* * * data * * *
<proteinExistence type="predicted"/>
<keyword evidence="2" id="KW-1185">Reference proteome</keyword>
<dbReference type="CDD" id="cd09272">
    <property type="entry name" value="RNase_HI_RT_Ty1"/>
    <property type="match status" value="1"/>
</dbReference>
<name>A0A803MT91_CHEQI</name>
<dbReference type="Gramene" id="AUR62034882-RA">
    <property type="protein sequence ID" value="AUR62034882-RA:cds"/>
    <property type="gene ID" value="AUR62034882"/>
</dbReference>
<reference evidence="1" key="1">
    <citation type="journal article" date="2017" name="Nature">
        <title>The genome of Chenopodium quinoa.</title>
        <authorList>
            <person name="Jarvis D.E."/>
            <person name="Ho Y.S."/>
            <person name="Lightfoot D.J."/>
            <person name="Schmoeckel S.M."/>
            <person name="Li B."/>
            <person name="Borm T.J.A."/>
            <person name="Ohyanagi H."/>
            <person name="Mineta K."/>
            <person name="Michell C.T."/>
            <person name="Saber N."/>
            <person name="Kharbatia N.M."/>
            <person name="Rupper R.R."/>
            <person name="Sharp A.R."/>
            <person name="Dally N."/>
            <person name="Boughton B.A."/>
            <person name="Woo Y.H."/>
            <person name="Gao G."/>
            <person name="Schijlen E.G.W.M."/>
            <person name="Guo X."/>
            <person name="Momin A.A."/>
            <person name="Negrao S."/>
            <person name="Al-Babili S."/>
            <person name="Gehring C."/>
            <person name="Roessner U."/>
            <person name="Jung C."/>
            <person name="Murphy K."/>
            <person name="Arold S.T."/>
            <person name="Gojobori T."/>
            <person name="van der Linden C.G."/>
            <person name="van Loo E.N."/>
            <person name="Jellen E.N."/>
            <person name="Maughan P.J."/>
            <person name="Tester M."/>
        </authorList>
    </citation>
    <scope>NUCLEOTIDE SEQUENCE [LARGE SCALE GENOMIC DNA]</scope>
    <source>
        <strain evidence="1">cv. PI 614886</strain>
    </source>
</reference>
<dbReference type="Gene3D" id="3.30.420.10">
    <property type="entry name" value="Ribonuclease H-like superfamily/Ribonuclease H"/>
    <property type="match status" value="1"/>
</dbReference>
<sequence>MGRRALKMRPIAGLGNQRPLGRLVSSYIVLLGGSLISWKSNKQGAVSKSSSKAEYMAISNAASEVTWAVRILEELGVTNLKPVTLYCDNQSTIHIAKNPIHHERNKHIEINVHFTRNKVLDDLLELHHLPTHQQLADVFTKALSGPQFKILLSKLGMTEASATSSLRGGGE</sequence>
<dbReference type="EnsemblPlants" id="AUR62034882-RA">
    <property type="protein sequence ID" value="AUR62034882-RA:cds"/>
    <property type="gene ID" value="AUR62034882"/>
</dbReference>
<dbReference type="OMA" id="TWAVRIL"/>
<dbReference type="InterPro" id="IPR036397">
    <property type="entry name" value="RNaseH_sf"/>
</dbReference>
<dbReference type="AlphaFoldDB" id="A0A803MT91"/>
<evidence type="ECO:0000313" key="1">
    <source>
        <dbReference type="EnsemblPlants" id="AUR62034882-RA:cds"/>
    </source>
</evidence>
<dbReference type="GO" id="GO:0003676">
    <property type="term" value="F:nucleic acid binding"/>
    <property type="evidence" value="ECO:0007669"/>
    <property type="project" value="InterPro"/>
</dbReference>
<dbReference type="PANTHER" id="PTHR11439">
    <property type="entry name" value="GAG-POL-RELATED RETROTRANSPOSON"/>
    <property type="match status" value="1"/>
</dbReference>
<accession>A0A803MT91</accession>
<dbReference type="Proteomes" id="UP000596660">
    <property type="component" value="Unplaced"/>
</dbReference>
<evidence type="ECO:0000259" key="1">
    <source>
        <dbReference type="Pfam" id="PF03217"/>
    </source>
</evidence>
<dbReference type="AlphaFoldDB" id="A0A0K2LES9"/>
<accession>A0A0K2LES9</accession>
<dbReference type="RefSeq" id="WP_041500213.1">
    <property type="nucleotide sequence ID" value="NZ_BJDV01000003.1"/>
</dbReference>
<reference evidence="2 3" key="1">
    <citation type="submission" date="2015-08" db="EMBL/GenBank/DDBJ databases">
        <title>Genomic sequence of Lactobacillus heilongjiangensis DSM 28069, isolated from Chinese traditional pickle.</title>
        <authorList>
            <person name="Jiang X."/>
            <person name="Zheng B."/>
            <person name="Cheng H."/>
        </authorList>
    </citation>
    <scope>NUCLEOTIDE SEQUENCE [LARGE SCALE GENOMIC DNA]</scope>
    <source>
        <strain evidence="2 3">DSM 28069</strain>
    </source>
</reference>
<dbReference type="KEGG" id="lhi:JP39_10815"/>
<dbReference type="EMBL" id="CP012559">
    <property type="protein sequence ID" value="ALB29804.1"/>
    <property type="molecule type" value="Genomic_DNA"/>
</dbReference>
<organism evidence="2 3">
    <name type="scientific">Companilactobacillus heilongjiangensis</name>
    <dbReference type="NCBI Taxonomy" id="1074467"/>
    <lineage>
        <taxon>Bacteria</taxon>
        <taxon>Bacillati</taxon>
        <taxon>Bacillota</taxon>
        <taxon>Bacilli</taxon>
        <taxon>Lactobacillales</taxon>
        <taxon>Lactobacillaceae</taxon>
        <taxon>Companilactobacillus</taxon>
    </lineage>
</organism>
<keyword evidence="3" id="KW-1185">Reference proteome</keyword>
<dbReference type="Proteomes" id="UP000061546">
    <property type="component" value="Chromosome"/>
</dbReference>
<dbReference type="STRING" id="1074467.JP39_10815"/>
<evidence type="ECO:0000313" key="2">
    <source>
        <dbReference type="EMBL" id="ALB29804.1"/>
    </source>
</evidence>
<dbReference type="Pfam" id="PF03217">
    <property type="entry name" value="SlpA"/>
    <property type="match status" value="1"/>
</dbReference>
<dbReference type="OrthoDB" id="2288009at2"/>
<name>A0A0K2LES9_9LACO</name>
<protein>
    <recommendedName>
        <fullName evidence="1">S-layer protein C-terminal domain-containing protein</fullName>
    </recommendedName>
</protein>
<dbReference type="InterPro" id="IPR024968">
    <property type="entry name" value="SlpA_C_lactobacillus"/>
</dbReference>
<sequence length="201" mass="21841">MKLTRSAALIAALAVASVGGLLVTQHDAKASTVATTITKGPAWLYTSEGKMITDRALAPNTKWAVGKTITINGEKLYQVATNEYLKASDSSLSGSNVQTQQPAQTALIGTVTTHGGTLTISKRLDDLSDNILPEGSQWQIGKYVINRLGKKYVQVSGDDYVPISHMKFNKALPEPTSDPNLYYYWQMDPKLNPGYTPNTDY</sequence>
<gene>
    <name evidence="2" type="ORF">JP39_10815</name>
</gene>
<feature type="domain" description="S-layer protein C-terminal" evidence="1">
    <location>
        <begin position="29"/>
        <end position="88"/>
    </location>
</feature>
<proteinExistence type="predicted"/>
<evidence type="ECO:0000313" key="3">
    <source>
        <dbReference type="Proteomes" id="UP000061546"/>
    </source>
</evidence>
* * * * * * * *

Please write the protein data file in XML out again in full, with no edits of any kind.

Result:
<proteinExistence type="predicted"/>
<keyword evidence="2" id="KW-1185">Reference proteome</keyword>
<dbReference type="CDD" id="cd09272">
    <property type="entry name" value="RNase_HI_RT_Ty1"/>
    <property type="match status" value="1"/>
</dbReference>
<name>A0A803MT91_CHEQI</name>
<dbReference type="Gramene" id="AUR62034882-RA">
    <property type="protein sequence ID" value="AUR62034882-RA:cds"/>
    <property type="gene ID" value="AUR62034882"/>
</dbReference>
<reference evidence="1" key="1">
    <citation type="journal article" date="2017" name="Nature">
        <title>The genome of Chenopodium quinoa.</title>
        <authorList>
            <person name="Jarvis D.E."/>
            <person name="Ho Y.S."/>
            <person name="Lightfoot D.J."/>
            <person name="Schmoeckel S.M."/>
            <person name="Li B."/>
            <person name="Borm T.J.A."/>
            <person name="Ohyanagi H."/>
            <person name="Mineta K."/>
            <person name="Michell C.T."/>
            <person name="Saber N."/>
            <person name="Kharbatia N.M."/>
            <person name="Rupper R.R."/>
            <person name="Sharp A.R."/>
            <person name="Dally N."/>
            <person name="Boughton B.A."/>
            <person name="Woo Y.H."/>
            <person name="Gao G."/>
            <person name="Schijlen E.G.W.M."/>
            <person name="Guo X."/>
            <person name="Momin A.A."/>
            <person name="Negrao S."/>
            <person name="Al-Babili S."/>
            <person name="Gehring C."/>
            <person name="Roessner U."/>
            <person name="Jung C."/>
            <person name="Murphy K."/>
            <person name="Arold S.T."/>
            <person name="Gojobori T."/>
            <person name="van der Linden C.G."/>
            <person name="van Loo E.N."/>
            <person name="Jellen E.N."/>
            <person name="Maughan P.J."/>
            <person name="Tester M."/>
        </authorList>
    </citation>
    <scope>NUCLEOTIDE SEQUENCE [LARGE SCALE GENOMIC DNA]</scope>
    <source>
        <strain evidence="1">cv. PI 614886</strain>
    </source>
</reference>
<dbReference type="Gene3D" id="3.30.420.10">
    <property type="entry name" value="Ribonuclease H-like superfamily/Ribonuclease H"/>
    <property type="match status" value="1"/>
</dbReference>
<sequence>MGRRALKMRPIAGLGNQRPLGRLVSSYIVLLGGSLISWKSNKQGAVSKSSSKAEYMAISNAASEVTWAVRILEELGVTNLKPVTLYCDNQSTIHIAKNPIHHERNKHIEINVHFTRNKVLDDLLELHHLPTHQQLADVFTKALSGPQFKILLSKLGMTEASATSSLRGGGE</sequence>
<dbReference type="EnsemblPlants" id="AUR62034882-RA">
    <property type="protein sequence ID" value="AUR62034882-RA:cds"/>
    <property type="gene ID" value="AUR62034882"/>
</dbReference>
<dbReference type="OMA" id="TWAVRIL"/>
<dbReference type="InterPro" id="IPR036397">
    <property type="entry name" value="RNaseH_sf"/>
</dbReference>
<dbReference type="AlphaFoldDB" id="A0A803MT91"/>
<evidence type="ECO:0000313" key="1">
    <source>
        <dbReference type="EnsemblPlants" id="AUR62034882-RA:cds"/>
    </source>
</evidence>
<dbReference type="GO" id="GO:0003676">
    <property type="term" value="F:nucleic acid binding"/>
    <property type="evidence" value="ECO:0007669"/>
    <property type="project" value="InterPro"/>
</dbReference>
<dbReference type="PANTHER" id="PTHR11439">
    <property type="entry name" value="GAG-POL-RELATED RETROTRANSPOSON"/>
    <property type="match status" value="1"/>
</dbReference>
<accession>A0A803MT91</accession>
<dbReference type="Proteomes" id="UP000596660">
    <property type="component" value="Unplaced"/>
</dbReference>
<evidence type="ECO:0000259" key="1">
    <source>
        <dbReference type="Pfam" id="PF03217"/>
    </source>
</evidence>
<dbReference type="AlphaFoldDB" id="A0A0K2LES9"/>
<accession>A0A0K2LES9</accession>
<dbReference type="RefSeq" id="WP_041500213.1">
    <property type="nucleotide sequence ID" value="NZ_BJDV01000003.1"/>
</dbReference>
<reference evidence="2 3" key="1">
    <citation type="submission" date="2015-08" db="EMBL/GenBank/DDBJ databases">
        <title>Genomic sequence of Lactobacillus heilongjiangensis DSM 28069, isolated from Chinese traditional pickle.</title>
        <authorList>
            <person name="Jiang X."/>
            <person name="Zheng B."/>
            <person name="Cheng H."/>
        </authorList>
    </citation>
    <scope>NUCLEOTIDE SEQUENCE [LARGE SCALE GENOMIC DNA]</scope>
    <source>
        <strain evidence="2 3">DSM 28069</strain>
    </source>
</reference>
<dbReference type="KEGG" id="lhi:JP39_10815"/>
<dbReference type="EMBL" id="CP012559">
    <property type="protein sequence ID" value="ALB29804.1"/>
    <property type="molecule type" value="Genomic_DNA"/>
</dbReference>
<organism evidence="2 3">
    <name type="scientific">Companilactobacillus heilongjiangensis</name>
    <dbReference type="NCBI Taxonomy" id="1074467"/>
    <lineage>
        <taxon>Bacteria</taxon>
        <taxon>Bacillati</taxon>
        <taxon>Bacillota</taxon>
        <taxon>Bacilli</taxon>
        <taxon>Lactobacillales</taxon>
        <taxon>Lactobacillaceae</taxon>
        <taxon>Companilactobacillus</taxon>
    </lineage>
</organism>
<keyword evidence="3" id="KW-1185">Reference proteome</keyword>
<dbReference type="Proteomes" id="UP000061546">
    <property type="component" value="Chromosome"/>
</dbReference>
<dbReference type="STRING" id="1074467.JP39_10815"/>
<evidence type="ECO:0000313" key="2">
    <source>
        <dbReference type="EMBL" id="ALB29804.1"/>
    </source>
</evidence>
<dbReference type="Pfam" id="PF03217">
    <property type="entry name" value="SlpA"/>
    <property type="match status" value="1"/>
</dbReference>
<dbReference type="OrthoDB" id="2288009at2"/>
<name>A0A0K2LES9_9LACO</name>
<protein>
    <recommendedName>
        <fullName evidence="1">S-layer protein C-terminal domain-containing protein</fullName>
    </recommendedName>
</protein>
<dbReference type="InterPro" id="IPR024968">
    <property type="entry name" value="SlpA_C_lactobacillus"/>
</dbReference>
<sequence length="201" mass="21841">MKLTRSAALIAALAVASVGGLLVTQHDAKASTVATTITKGPAWLYTSEGKMITDRALAPNTKWAVGKTITINGEKLYQVATNEYLKASDSSLSGSNVQTQQPAQTALIGTVTTHGGTLTISKRLDDLSDNILPEGSQWQIGKYVINRLGKKYVQVSGDDYVPISHMKFNKALPEPTSDPNLYYYWQMDPKLNPGYTPNTDY</sequence>
<gene>
    <name evidence="2" type="ORF">JP39_10815</name>
</gene>
<feature type="domain" description="S-layer protein C-terminal" evidence="1">
    <location>
        <begin position="29"/>
        <end position="88"/>
    </location>
</feature>
<proteinExistence type="predicted"/>
<evidence type="ECO:0000313" key="3">
    <source>
        <dbReference type="Proteomes" id="UP000061546"/>
    </source>
</evidence>